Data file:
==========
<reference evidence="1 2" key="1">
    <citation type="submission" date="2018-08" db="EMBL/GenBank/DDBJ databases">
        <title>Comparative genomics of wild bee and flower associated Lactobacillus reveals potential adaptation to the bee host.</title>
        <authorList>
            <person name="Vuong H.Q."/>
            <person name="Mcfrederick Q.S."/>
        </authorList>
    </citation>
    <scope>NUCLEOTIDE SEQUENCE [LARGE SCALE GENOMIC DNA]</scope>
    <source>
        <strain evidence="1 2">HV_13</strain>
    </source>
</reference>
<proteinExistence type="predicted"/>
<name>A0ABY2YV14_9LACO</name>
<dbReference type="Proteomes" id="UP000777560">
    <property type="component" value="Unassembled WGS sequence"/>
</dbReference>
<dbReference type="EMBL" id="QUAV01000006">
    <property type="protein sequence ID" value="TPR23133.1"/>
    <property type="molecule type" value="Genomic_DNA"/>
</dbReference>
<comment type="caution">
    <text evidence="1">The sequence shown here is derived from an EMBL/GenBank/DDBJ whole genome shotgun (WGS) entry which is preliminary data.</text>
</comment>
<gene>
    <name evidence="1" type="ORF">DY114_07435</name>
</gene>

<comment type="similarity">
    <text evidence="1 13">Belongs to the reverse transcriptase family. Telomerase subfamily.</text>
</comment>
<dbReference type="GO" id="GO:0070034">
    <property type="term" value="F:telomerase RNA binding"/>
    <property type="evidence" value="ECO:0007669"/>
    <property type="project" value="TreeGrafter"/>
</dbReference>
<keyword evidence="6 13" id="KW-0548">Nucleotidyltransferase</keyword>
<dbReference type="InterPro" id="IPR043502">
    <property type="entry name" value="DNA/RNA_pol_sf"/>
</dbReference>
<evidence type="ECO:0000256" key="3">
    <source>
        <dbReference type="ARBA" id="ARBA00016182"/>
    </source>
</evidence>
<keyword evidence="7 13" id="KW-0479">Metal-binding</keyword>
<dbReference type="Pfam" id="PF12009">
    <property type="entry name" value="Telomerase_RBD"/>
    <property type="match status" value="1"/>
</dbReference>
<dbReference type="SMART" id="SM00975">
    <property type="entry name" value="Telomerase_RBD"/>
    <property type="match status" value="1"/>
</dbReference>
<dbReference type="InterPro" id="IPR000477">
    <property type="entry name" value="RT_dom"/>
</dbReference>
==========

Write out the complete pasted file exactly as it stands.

<reference evidence="1 2" key="1">
    <citation type="submission" date="2018-08" db="EMBL/GenBank/DDBJ databases">
        <title>Comparative genomics of wild bee and flower associated Lactobacillus reveals potential adaptation to the bee host.</title>
        <authorList>
            <person name="Vuong H.Q."/>
            <person name="Mcfrederick Q.S."/>
        </authorList>
    </citation>
    <scope>NUCLEOTIDE SEQUENCE [LARGE SCALE GENOMIC DNA]</scope>
    <source>
        <strain evidence="1 2">HV_13</strain>
    </source>
</reference>
<proteinExistence type="predicted"/>
<name>A0ABY2YV14_9LACO</name>
<dbReference type="Proteomes" id="UP000777560">
    <property type="component" value="Unassembled WGS sequence"/>
</dbReference>
<dbReference type="EMBL" id="QUAV01000006">
    <property type="protein sequence ID" value="TPR23133.1"/>
    <property type="molecule type" value="Genomic_DNA"/>
</dbReference>
<comment type="caution">
    <text evidence="1">The sequence shown here is derived from an EMBL/GenBank/DDBJ whole genome shotgun (WGS) entry which is preliminary data.</text>
</comment>
<gene>
    <name evidence="1" type="ORF">DY114_07435</name>
</gene>

<comment type="similarity">
    <text evidence="1 13">Belongs to the reverse transcriptase family. Telomerase subfamily.</text>
</comment>
<dbReference type="GO" id="GO:0070034">
    <property type="term" value="F:telomerase RNA binding"/>
    <property type="evidence" value="ECO:0007669"/>
    <property type="project" value="TreeGrafter"/>
</dbReference>
<keyword evidence="6 13" id="KW-0548">Nucleotidyltransferase</keyword>
<dbReference type="InterPro" id="IPR043502">
    <property type="entry name" value="DNA/RNA_pol_sf"/>
</dbReference>
<evidence type="ECO:0000256" key="3">
    <source>
        <dbReference type="ARBA" id="ARBA00016182"/>
    </source>
</evidence>
<keyword evidence="7 13" id="KW-0479">Metal-binding</keyword>
<dbReference type="Pfam" id="PF12009">
    <property type="entry name" value="Telomerase_RBD"/>
    <property type="match status" value="1"/>
</dbReference>
<dbReference type="SMART" id="SM00975">
    <property type="entry name" value="Telomerase_RBD"/>
    <property type="match status" value="1"/>
</dbReference>
<dbReference type="InterPro" id="IPR000477">
    <property type="entry name" value="RT_dom"/>
</dbReference>